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It's official. The best picture winner at this year's Ophir Awards (Israel's version of the Academy Awards), The Band's Visit, has been disqualified from the Oscar race for a Best Foreign Language Film nomination. The problem? More than 50% of the film is in English, and not in one of Israel's primary languages, Hebrew or Arabic.
For the time being, it appears that Joseph Cedar's Beaufort, the film that earned the second highest number of votes at the Ophir Awards, will become Israel's official nominee. But Ilana Sharon at the Israel Academy of Film and Television tells The Jerusalem Post that Israel has not given up on its initial submission. According to Sharon, the disqualification has already been officially appealed. A response is not expected until late today. It's unlikely, however, that the Oscars will bend the rules. In the past two years, the US Academy has disqualified about nine films for having too much English dialogue.
The real question is why this situation came to pass at all. There are clear rules posted on the Oscar Web site that insist that nominated foreign language films appear "predominantly" in the primary language of the submitting country. The Band's Visit was in clear violation of this pre-requisite. Is it arrogance or sheer lack of organization that prevented Israel's Academy from slightly altering its film submission to meet the US Academy's requirements? The Jerusalem Post predicted the problem in September, so why has the Israeli Academy been caught unprepared?
The Israeli Academy has yet to give a definitive answer to that question, though members of the film community who prefer to remain anonymous have expressed displeasure with the way the entire affair has been handled. According to one film industry professional, the lack of preparedness on the part of the Israeli Academy is disappointing, but unsurprising.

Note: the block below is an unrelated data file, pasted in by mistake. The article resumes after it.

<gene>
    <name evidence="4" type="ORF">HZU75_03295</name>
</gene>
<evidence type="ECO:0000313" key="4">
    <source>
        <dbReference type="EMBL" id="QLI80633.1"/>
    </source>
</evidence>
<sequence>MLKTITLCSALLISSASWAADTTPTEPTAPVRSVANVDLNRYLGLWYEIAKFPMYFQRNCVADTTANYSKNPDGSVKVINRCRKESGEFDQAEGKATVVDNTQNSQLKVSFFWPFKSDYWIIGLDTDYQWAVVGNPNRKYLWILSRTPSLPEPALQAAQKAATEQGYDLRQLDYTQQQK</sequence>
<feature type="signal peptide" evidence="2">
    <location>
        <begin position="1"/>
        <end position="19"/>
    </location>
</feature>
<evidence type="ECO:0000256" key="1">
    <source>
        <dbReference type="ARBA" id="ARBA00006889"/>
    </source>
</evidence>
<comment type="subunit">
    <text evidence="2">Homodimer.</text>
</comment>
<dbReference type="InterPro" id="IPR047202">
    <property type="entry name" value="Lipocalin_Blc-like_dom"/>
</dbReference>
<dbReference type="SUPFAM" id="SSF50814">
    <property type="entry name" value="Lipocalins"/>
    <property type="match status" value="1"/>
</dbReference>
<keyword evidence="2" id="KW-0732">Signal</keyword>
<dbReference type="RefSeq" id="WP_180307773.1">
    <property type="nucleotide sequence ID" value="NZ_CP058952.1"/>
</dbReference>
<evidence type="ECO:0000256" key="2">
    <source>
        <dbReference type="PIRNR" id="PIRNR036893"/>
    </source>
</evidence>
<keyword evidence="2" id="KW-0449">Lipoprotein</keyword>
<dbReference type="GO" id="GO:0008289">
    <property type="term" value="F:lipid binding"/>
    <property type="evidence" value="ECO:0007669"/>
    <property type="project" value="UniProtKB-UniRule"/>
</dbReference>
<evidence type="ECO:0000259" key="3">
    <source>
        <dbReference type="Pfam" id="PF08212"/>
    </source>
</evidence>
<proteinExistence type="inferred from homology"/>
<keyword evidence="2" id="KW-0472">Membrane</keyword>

Others, however, are pleased with the possible change in nomination. Although The Band's Visit, a fable-like story of an Egyptian police band that gets lost in the Negev and has to spend the night in a tiny development town, has won many awards and a great deal of critical acclaim, many believe Joseph Cedar's film has a better chance at winning an official spot as an Oscar nominee - and ultimately the best chance at winning Best Foreign Language Film. Cedar's film, which won the prestigious Silver Bear in at the Berlin Film Festival among other awards, is a searing tale about the last Israeli unit to leave Lebanon. Jerusalem Post film critic Hannah Brown speculates that voting members of the US Academy will more easily relate to the Israelis portrayed in a military drama than those in Kolirin's apolitical film.
No Israeli film has been nominated for a Best Foreign Language Film Oscar in 23 years, and many here feel, with justification, that due to the general excellence of both Beaufort and The Band's Visit, this will be the year that one breaks through.
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